1. Source: University of Stirling Archives and Special Collections (Mitchell Collection)
Title: Selection of Penguin Books
Date: 20th Century
Description: Priced at sixpence – the same as a pack of cigarettes – the first Penguins appeared in the summer of 1935. A copy of the first one hundred titles and more are held in the Stirling collection. The colour of the jacket indicated the content: blue for biography, green for crime and mystery, pink for adventure travel, and yellow for essays; but it is orange for fiction that we know and love best. Each book also had a number, which enhances their collectability today.
These items form part of the University of Stirling ‘Treaures’ exhibition

    Source: University of Stirling Archives and Special Collections (Mitchell Collection)

    Title: Selection of Penguin Books

    Date: 20th Century

    Description: Priced at sixpence – the same as a pack of cigarettes – the first Penguins appeared in the summer of 1935. A copy of the first one hundred titles and more are held in the Stirling collection. The colour of the jacket indicated the content: blue for biography, green for crime and mystery, pink for adventure travel, and yellow for essays; but it is orange for fiction that we know and love best. Each book also had a number, which enhances their collectability today.

    These items form part of the University of Stirling ‘Treaures’ exhibition

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About

Until I feared I would lose it, I never loved to read. One does not love breathing. (Harper Lee)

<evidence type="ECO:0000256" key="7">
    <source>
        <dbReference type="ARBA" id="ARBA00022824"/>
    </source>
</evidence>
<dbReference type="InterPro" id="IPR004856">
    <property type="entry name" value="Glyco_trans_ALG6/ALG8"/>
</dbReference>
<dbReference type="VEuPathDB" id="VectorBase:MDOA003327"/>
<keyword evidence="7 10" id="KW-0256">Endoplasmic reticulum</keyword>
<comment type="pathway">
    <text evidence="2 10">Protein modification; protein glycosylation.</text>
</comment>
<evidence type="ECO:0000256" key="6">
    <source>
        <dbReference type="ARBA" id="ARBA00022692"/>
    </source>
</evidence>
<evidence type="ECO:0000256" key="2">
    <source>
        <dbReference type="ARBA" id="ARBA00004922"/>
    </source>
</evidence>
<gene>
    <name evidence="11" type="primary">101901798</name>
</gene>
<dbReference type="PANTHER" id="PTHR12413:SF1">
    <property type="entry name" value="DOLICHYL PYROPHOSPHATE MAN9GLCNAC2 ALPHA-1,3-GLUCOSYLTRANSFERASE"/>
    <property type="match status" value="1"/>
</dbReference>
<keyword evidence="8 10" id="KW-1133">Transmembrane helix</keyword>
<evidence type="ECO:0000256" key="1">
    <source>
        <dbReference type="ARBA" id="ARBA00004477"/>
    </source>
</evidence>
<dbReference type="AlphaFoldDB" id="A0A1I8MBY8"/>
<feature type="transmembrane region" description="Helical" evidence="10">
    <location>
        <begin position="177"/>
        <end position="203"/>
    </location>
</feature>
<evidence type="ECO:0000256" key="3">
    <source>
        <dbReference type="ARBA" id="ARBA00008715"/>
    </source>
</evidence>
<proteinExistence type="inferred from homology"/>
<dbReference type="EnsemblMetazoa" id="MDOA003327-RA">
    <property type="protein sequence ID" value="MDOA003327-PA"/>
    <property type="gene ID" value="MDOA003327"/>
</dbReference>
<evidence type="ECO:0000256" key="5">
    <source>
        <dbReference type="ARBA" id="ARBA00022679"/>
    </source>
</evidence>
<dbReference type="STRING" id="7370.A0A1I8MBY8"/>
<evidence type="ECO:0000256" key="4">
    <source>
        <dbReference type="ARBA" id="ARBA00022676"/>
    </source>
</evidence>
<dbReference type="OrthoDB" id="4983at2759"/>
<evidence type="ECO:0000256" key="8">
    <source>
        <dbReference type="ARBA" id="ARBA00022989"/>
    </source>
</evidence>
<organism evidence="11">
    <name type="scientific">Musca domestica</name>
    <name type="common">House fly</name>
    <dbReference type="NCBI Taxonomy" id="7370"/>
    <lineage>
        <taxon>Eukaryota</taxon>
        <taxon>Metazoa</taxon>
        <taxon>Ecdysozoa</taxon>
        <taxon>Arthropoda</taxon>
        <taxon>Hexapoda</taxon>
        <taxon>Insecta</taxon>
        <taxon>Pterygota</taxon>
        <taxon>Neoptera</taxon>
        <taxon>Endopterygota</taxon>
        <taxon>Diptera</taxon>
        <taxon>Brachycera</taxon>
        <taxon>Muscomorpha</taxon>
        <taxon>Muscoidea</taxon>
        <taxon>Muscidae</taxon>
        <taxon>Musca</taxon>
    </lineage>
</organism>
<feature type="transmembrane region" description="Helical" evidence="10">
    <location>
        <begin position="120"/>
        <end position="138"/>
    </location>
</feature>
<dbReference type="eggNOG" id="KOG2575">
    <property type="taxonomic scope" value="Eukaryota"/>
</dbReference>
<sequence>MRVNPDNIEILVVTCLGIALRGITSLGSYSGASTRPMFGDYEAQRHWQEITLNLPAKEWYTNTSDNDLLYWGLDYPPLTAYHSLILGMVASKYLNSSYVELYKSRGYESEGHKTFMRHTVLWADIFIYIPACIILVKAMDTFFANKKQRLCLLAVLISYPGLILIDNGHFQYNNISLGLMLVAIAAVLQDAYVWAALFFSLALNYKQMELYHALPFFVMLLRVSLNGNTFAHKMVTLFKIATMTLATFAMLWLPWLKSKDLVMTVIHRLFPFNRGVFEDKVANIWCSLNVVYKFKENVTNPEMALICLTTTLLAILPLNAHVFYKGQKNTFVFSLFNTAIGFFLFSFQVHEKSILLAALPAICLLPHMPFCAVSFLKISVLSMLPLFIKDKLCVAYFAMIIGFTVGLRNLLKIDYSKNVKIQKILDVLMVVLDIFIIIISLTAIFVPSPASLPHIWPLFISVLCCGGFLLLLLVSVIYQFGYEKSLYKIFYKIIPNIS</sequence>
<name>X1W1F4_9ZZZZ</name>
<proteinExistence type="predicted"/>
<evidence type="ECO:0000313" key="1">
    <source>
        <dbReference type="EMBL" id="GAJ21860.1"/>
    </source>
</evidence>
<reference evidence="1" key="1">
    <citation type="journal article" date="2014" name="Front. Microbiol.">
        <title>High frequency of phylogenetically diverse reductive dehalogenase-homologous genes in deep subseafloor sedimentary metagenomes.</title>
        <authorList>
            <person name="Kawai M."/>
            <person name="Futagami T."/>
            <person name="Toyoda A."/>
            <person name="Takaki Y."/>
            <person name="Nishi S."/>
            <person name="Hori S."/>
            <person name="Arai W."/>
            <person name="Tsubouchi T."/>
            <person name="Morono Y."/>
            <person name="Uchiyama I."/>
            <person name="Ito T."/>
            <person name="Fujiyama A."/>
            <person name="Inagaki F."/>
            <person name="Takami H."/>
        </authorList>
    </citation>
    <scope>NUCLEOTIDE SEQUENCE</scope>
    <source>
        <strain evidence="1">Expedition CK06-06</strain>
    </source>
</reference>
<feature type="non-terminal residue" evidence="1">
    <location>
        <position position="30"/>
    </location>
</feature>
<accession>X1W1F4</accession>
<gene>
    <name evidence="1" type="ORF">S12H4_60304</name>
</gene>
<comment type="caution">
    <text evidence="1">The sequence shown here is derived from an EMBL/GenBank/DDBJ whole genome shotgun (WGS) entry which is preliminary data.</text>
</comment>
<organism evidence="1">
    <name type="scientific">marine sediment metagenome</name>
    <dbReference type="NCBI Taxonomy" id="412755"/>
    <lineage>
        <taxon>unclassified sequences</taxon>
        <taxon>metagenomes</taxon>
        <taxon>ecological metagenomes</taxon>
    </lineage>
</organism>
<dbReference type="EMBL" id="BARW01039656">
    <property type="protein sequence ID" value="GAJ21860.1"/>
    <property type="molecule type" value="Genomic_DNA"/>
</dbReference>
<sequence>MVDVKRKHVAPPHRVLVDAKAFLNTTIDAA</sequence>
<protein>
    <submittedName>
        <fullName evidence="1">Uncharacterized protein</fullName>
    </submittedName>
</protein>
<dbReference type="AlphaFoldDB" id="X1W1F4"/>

I nearly always write, just as I nearly always breathe.
(John Steinbeck)

When I don’t write, I feel my world shrinking. I feel I am in a prison. I feel I lose my fire and my color. It should be a necessity, as the sea needs to heave, and I call it breathing.
(Anaïs Nin)

With my eyes closed, I would touch a familiar book and draw its fragrance deep inside me. This was enough to make me happy.
(Haruki Murakami)

I stepped into the bookshop and breathed in that perfume of paper and magic that strangely no one had ever thought of bottling.
(Carlos Ruiz Zafón)

He loved a book because it was a book; he loved its odor, its form, its title. What he loved in a manuscript was its old illegible date, the bizarre and strange Gothic characters, the heavy gilding which loaded its drawings. It was its pages covered with dust — dust of which he breathed the sweet and tender perfume with delight.
(Gustave Flaubert)

I whispered the thrilling words to myself, then lifted the book to my nose and breathed the ink from its pages. The scent of possibilities.
(Kate Morton)



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